The Financial Accounting Standards Board (FASB) issued ASC 842, Leases, in order to standardize financial reporting for companies with leases who report under US GAAP. One of the many goals of the FASB with the issuance of this new lease accounting standard was to enhance transparency into the true obligations arising from operating leases, through the recognition of a lease liability. Under previous standards, specifically ASC 840, operating leases were off-balance sheet obligations, recognized as operating expenses throughout the term of the lease with no presence on a company’s balance sheet. Numerous inconsistencies in how they were being reported existed.
Because under ASC 842 lessees now must recognize a lease liability for all in-scope operating leases, and the lease liability must be calculated by taking the present value of the lease payments, companies who may have only used discount rates for capital leases in the past must now obtain discount rates for a significant amount of their lease portfolio. This creates the additional challenge of determining which discount rate to use, as it is rarely defined in the individual lease agreement and companies have many different options available per the guidance.
Because the lease’s discount rate directly impacts the classification of the lease and the initial valuation of the lease liability, which in turn directly impacts the corresponding right-of-use (ROU) asset, a company’s elections regarding their discount rates can have a significant impact on their balance sheet. This article will discuss the interest rate options available to the lessee under ASC 842 and the implications and applications of each.
Although this article will cover the various discount rate options available to lessees under ASC 842, it is important to first note that the implicit rate should be used before any other rate if it is readily available or can be accurately calculated. This is explicitly stated in ASC 842, specifically in 842-20-30-3: “a lessee should use the rate implicit in the lease whenever that rate is readily determinable.”
ASC 842 defines the implicit rate as the rate of interest that at any given date causes the aggregate present value of:
- The lease payments and
- The amount the lessor expects to derive from the underlying asset at the end of the lease term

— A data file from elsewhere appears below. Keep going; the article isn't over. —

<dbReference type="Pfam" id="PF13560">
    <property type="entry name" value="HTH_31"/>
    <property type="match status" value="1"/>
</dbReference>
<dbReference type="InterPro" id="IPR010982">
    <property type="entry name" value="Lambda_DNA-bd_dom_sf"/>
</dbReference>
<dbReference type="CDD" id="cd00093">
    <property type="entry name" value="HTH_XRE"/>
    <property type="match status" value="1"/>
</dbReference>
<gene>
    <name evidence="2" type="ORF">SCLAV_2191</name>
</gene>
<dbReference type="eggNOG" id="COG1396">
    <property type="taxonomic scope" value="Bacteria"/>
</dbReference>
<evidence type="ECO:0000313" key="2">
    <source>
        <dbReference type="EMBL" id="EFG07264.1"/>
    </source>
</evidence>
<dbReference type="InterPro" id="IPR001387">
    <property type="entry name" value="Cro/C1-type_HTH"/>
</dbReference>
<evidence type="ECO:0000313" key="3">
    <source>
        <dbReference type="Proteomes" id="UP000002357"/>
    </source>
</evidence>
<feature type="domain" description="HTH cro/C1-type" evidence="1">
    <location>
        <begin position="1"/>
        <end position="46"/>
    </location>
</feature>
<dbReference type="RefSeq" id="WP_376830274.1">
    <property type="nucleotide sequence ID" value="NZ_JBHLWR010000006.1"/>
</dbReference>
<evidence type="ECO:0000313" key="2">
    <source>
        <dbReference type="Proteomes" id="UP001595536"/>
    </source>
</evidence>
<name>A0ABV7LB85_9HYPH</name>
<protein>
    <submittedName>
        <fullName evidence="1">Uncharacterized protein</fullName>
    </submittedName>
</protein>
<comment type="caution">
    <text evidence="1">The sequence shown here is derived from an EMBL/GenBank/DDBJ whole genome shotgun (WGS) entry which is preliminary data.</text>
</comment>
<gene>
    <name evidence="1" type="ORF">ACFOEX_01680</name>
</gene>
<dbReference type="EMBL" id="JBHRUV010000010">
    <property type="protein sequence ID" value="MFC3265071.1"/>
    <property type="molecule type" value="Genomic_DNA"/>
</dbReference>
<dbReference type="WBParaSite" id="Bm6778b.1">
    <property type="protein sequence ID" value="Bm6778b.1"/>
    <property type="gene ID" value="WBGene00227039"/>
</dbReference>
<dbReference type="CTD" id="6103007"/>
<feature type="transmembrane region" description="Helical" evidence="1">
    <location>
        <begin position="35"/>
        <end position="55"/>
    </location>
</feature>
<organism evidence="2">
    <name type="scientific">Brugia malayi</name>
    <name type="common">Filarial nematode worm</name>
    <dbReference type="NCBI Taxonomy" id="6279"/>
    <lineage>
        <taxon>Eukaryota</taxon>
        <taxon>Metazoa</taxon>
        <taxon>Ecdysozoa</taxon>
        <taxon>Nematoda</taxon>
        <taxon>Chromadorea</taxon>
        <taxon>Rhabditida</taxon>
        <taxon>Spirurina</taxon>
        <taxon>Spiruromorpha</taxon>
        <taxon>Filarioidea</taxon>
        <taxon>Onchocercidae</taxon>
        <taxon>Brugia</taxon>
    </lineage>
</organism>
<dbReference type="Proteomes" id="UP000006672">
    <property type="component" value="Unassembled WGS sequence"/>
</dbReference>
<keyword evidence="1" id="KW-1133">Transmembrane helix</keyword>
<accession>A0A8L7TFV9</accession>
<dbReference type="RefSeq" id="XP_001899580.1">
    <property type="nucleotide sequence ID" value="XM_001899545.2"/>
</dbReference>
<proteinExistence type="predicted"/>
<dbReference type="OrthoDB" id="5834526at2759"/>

to equal the sum of both
- The fair value of the underlying asset minus any related investment tax credits retained and expected to be realized by lessor and
- Any deferred initial direct costs of the lessor.
This definition is shown below as a formula:
Generally speaking, the implicit rate is the inherent rate of return the lessor is receiving from the lease, and is therefore not usually specified in the contract (i.e. implicit). As a lessor, this rate is readily available because the lessor drafts the lease agreement, thus knowing the required inputs to calculate the rate.
Due to the nature of the implicit rate, the lessee will rarely be privy to all of the required assumptions for the calculation, as this is ultimately the basis for the lessor’s profit margin on the lease. This means the rate would not be “readily determinable” by the lessee. For a detailed example of calculation and further explanation of the implicit rate, click here.
Although it can rarely be calculated by the lessee, one benefit of using the implicit rate is that for leases with fixed payments in which the lessee and lessor have similar credit ratings, the implicit interest rate will generally be higher than the lessee’s incremental borrowing rate as the implicit rate reflects the lessor’s minimum profit on the lease. The benefit of using a slightly higher rate is that it will give the lessee a lower lease liability.
Despite the implicit rate often producing the lowest lease liability of the three discount rate options, it is more likely that lessees will use an alternative rate like their own incremental borrowing rate or the risk-free rate (private companies only) to calculate the initial value of the lease liability per ASC 842.
The incremental borrowing rate (IBR) is the interest rate all lessees are able to use when the implicit rate is not readily available or able to be calculated, as made clear by the continuation of paragraph ASC 842-20-30-3. This section of the guidance explicitly states “if the rate implicit in the lease is not readily determinable, a lessee uses its incremental borrowing rate.”
The glossary of ASC 842 goes on to define the incremental borrowing rate as the rate of interest a lessee would have to pay to borrow an amount equal to the total lease payments on a collateralized basis over a similar term in a similar economic environment. Think about this as the rate charged by your bank or financial lender to borrow an amount of money equal to the total lease payments over the lease term. It is worth noting that this definition differs from ASC 840, which defined this rate as the rate the lessee would have incurred to borrow over a similar term the funds necessary to purchase the leased asset and did not require the rate to be collateralized.
The incremental borrowing rate is calculated based on factors specific to the company and the contract such as credit rating, the underlying asset, the lease term, and the economic environment. Because this is an organization-specific calculation, your treasury department may be able to assist when provided with specific information such as the lease term, the specific company/entity/subsidiary involved in the lease agreement, etc. They may already have a process in place for obtaining such information. However, for many companies, establishing an efficient and repeatable process for obtaining rates that would be applicable for collateralized borrowings can present additional questions. For example, what can we use as collateral?